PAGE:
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5  <Description>
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14    <Metadata name="Content">Primary Sources - Letter of Katharine Parr to her stepdaughter, Princess Mary, 20 September 1544 </Metadata>
15    <Metadata name="Title">Primary Sources - Letter of Katharine Parr to her stepdaughter, Princess Mary, 20 September 1544</Metadata>
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27
28&lt;table border=&quot;0&quot; cellpadding=&quot;3&quot; width=&quot;100%&quot; height=&quot;667&quot;&gt;
29  &lt;tr&gt;
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42    &lt;p align=&quot;center&quot;&gt;&lt;b&gt;&lt;FONT size=+1&gt;Letter of Katharine Parr to her stepdaughter,
43Princess Mary&lt;br&gt;20 September 1544&lt;/FONT&gt;&lt;/b&gt;&lt;/p&gt;
44    &lt;p&gt;
45    &lt;FONT size=-1&gt;&lt;b&gt;Background&lt;br&gt;&lt;/b&gt;Katharine was very close to all of her stepchildren,
46  though she and Princess Mary differed greatly in matters of religion.&amp;nbsp;
47  Mary was, in truth, only a few years younger than Katharine and so the queen
48  did not have a profound impact upon Mary's life - not as she did upon the much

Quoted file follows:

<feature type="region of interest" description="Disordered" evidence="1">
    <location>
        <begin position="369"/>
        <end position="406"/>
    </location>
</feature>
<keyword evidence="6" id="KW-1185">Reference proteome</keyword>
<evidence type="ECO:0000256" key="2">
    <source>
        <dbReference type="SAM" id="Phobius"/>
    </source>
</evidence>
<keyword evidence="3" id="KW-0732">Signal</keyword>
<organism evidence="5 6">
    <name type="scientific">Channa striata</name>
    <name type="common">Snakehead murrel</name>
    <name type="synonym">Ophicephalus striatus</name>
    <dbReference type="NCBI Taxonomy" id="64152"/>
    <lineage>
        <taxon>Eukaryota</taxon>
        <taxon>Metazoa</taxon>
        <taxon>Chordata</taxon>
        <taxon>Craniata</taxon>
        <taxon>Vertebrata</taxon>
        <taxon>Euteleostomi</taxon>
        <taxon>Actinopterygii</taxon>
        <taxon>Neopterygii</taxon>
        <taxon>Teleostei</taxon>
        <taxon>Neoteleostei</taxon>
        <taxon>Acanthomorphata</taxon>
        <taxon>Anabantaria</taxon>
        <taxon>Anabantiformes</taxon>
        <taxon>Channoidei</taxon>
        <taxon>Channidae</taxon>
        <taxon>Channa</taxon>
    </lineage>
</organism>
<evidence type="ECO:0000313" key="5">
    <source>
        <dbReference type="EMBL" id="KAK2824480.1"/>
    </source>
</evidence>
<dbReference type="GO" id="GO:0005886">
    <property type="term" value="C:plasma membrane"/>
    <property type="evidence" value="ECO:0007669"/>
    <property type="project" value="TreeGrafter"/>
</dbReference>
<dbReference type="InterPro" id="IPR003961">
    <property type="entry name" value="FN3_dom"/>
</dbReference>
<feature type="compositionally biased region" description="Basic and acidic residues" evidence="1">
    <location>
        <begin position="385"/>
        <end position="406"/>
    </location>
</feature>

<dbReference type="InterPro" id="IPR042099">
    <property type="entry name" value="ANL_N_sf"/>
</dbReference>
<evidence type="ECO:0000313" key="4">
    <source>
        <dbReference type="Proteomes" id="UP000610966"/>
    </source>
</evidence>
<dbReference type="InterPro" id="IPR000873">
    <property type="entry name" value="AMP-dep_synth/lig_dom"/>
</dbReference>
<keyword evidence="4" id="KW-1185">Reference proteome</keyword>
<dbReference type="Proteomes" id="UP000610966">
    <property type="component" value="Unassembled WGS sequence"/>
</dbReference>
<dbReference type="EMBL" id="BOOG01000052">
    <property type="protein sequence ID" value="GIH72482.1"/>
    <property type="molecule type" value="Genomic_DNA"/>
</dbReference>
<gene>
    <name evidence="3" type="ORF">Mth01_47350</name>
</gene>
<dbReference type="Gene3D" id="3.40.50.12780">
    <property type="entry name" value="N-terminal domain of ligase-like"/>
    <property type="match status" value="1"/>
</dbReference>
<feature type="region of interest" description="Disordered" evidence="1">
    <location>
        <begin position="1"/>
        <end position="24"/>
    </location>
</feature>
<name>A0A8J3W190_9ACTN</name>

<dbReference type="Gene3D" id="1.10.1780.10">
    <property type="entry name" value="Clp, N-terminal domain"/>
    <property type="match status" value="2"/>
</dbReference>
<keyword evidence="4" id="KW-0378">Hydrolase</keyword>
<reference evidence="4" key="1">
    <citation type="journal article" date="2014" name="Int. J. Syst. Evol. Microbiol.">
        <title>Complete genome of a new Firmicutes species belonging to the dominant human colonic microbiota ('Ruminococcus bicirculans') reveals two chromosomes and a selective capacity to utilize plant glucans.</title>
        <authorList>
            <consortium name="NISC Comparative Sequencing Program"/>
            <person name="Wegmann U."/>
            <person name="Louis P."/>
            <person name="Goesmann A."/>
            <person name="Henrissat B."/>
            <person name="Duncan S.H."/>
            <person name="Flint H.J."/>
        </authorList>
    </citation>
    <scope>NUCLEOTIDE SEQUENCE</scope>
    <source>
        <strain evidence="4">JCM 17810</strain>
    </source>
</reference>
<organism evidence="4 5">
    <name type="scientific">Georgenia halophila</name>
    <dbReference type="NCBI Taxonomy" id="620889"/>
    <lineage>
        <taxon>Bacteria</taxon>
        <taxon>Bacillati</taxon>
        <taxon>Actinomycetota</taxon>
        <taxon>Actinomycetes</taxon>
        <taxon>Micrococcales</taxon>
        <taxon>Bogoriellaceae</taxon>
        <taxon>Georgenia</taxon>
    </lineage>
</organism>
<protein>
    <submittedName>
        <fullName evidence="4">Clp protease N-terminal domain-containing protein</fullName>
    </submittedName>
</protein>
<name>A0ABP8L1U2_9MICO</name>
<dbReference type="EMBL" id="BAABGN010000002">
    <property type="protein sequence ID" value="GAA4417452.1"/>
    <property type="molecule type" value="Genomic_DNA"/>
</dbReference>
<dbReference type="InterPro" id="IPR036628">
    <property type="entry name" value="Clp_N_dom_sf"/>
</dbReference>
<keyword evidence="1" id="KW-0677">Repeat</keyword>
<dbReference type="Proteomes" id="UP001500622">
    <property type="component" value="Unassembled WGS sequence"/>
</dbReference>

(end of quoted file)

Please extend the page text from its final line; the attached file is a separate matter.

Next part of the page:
49  younger Elizabeth and Edward, both of whom came to love Katharine as a
50  mother.&amp;nbsp; But Katharine and Mary did become close, and the princess
51  undoubtedly appreciated Katharine's attempts to heal Henry VIII's broken
52  family.&amp;nbsp; This letter was written in thanks for a purse Mary had
53  embroidered and sent to the queen.&amp;nbsp; Katharine also inquires about Mary's
54  progress in translating Erasmus's &lt;I&gt;Paraphrase on the Gospel of John&lt;/I&gt; and
55  her health.&amp;nbsp; Mary was notoriously prone to illness and it is obvious that
56  Katharine felt genuine concern for her step-daughter's well-being.&lt;/FONT&gt;&lt;/p&gt;
57    &lt;p&gt;
58    &lt;FONT size=-1&gt;Katharine wished for Mary to publish her translation; her
59  own writings (such as &lt;I&gt;Lamentations....&lt;/I&gt;) became 16th century
60  bestsellers, particularly during the Protestant reigns of Edward VI and
61  Elizabeth I.&lt;/FONT&gt; &lt;br&gt; &lt;/p&gt;
62    &lt;hr&gt;
63    &lt;p&gt;Although, most noble and dearest lady, there are many reasons
64    that easily induce my writing to you at this time, yet nothing so greatly
65    moves me thereto as my concern for your health; which, as I hope it is very
66    good, so am I greatly desirous to be assured thereof. &lt;BR&gt;Wherefor, I
67    despatch to you this messenger, who will be (I judge) most acceptable to
68    you, not only from his skill in music, in which you, I am well aware, take
69    as much delight as myself, but also because, having long sojourned with me,
70    he can give the most certain information of my whole estate and
71    health.&amp;nbsp; And, in truth, I have had it in mind before this to have made
72    a journey to you and salute you in person; but all things do not correspond
73    with my will.&amp;nbsp; Now, however, I hope this winter, and that ere long,